How are self-help centers being managed with shrinking resources? This newsroom feature takes a look at two very different centers sharing the same challenges.
Videoconference technology helps deliver self-help services remotely and increases a court's outreach.
A paralegal in Los Angeles County Superior Court's self-help center receives recognition for her commitment to service.
Every year, nearly 1.2 million people come to self-help centers in California courthouses seeking guidance with civil cases such as divorces, evictions, and restraining orders. While every county court has its own self-help center, nearly a dozen also use JusticeCorps students to help serve users.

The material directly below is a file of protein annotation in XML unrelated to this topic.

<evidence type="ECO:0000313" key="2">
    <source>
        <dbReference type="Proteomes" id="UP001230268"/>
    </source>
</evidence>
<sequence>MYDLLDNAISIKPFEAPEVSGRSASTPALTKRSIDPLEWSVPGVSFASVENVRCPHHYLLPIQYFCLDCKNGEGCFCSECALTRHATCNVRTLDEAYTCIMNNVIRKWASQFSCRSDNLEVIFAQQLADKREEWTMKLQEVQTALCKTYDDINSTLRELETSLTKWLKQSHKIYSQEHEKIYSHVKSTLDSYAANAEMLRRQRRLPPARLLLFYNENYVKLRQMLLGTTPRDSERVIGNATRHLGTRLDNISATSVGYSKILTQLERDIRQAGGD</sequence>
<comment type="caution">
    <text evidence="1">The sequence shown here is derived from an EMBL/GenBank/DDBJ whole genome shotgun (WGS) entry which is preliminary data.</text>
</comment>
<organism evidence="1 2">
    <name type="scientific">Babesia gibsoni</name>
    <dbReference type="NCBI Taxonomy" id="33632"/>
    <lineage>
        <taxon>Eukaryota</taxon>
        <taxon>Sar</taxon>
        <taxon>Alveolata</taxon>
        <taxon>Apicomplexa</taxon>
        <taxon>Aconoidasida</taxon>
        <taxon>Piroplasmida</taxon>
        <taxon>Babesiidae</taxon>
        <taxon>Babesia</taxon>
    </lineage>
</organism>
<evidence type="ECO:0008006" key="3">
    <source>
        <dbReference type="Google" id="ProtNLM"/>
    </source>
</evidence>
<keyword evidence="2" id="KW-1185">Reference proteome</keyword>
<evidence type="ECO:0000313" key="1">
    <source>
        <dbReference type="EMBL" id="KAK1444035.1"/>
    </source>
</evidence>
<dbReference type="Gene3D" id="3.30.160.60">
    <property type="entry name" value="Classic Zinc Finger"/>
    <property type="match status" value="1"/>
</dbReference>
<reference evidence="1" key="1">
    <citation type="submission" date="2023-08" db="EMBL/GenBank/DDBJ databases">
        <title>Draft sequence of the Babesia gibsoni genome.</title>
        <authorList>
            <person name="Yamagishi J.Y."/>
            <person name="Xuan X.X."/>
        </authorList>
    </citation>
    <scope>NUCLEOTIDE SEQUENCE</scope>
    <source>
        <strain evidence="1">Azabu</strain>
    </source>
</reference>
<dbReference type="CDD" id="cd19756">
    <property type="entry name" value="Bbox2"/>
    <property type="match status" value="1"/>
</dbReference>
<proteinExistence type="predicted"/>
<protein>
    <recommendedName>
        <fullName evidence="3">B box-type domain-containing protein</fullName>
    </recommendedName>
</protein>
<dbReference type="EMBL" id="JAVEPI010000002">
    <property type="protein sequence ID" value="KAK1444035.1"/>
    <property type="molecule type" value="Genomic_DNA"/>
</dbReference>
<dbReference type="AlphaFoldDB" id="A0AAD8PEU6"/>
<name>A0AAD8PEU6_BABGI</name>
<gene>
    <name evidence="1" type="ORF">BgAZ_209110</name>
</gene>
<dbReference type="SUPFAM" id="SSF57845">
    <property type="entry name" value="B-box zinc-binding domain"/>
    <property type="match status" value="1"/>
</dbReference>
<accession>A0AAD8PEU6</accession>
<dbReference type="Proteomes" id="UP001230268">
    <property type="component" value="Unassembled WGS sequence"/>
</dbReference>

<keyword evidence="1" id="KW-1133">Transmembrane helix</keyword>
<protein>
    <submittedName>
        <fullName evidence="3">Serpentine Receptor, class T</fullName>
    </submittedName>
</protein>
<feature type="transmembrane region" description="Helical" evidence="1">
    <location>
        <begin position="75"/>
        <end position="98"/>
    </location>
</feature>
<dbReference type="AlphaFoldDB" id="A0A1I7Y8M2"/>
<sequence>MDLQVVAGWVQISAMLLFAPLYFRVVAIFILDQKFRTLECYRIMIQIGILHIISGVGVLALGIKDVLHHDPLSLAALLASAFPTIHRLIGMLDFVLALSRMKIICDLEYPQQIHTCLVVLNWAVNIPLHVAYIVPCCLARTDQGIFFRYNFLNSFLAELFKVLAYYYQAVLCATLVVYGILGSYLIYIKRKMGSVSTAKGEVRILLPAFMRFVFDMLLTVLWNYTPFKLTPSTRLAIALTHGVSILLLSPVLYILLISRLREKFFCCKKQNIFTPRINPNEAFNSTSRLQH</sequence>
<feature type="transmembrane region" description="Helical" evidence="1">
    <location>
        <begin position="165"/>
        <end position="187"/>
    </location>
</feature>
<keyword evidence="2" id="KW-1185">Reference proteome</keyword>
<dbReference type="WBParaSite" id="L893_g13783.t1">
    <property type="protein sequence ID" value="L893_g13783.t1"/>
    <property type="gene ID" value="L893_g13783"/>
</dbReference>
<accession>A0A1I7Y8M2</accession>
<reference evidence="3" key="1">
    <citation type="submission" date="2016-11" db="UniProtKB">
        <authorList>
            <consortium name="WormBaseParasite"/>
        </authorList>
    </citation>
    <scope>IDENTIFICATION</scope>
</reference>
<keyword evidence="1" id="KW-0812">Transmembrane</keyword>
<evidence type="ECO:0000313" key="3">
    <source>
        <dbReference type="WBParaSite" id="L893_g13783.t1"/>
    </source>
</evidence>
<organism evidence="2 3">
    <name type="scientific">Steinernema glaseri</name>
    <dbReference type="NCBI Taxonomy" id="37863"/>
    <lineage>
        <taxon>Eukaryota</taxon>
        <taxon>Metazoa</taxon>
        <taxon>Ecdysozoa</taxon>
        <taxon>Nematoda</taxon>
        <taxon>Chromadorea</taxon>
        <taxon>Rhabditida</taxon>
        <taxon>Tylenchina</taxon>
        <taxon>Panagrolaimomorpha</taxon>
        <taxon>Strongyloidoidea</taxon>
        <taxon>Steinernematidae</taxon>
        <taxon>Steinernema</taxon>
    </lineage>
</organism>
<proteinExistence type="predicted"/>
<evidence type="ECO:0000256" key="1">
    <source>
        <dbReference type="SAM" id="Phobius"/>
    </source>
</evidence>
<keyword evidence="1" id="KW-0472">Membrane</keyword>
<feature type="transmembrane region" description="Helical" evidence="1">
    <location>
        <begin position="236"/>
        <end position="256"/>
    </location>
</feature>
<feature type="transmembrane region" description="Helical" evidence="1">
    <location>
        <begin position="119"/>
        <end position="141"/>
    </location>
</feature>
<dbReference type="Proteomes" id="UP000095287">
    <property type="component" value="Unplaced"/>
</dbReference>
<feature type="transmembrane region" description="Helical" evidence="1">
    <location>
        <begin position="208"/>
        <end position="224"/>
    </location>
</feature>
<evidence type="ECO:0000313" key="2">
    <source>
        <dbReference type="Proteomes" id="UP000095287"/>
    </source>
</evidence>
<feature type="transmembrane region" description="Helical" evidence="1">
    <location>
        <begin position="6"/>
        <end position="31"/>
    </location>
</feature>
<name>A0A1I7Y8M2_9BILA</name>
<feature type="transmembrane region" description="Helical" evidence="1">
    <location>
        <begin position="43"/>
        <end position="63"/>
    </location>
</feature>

Facing growing numbers of civil and family law litigants representing themselves, courts are expanding services offered through “self-help” centers.
Governor Jerry Brown signed a state budget on Wednesday that will help restore court services slashed during the recession, fund courthouse projects, and improve access to justice for millions of Californians.
Hundreds of children awaiting adoption got their day in court and their forever families during the month of November.
Statewide investment in self-help services has helped Alameda Superior Court open a second center.
Governor Gavin Newsom signed his first state budget on Thursday, which includes nearly $470 million in new judicial branch funding to continue the courts’ steady recovery after years of deep cuts.
Veterans surrender to a personal mission thanks to a growing number of Veterans Courts.
Since April, the state Supreme Court rolled a large screen television into its San Francisco courtroom to conduct oral arguments.
Delayed by COVID-19 for nearly three months in most parts of the state, jury trials are resuming in counties large and small.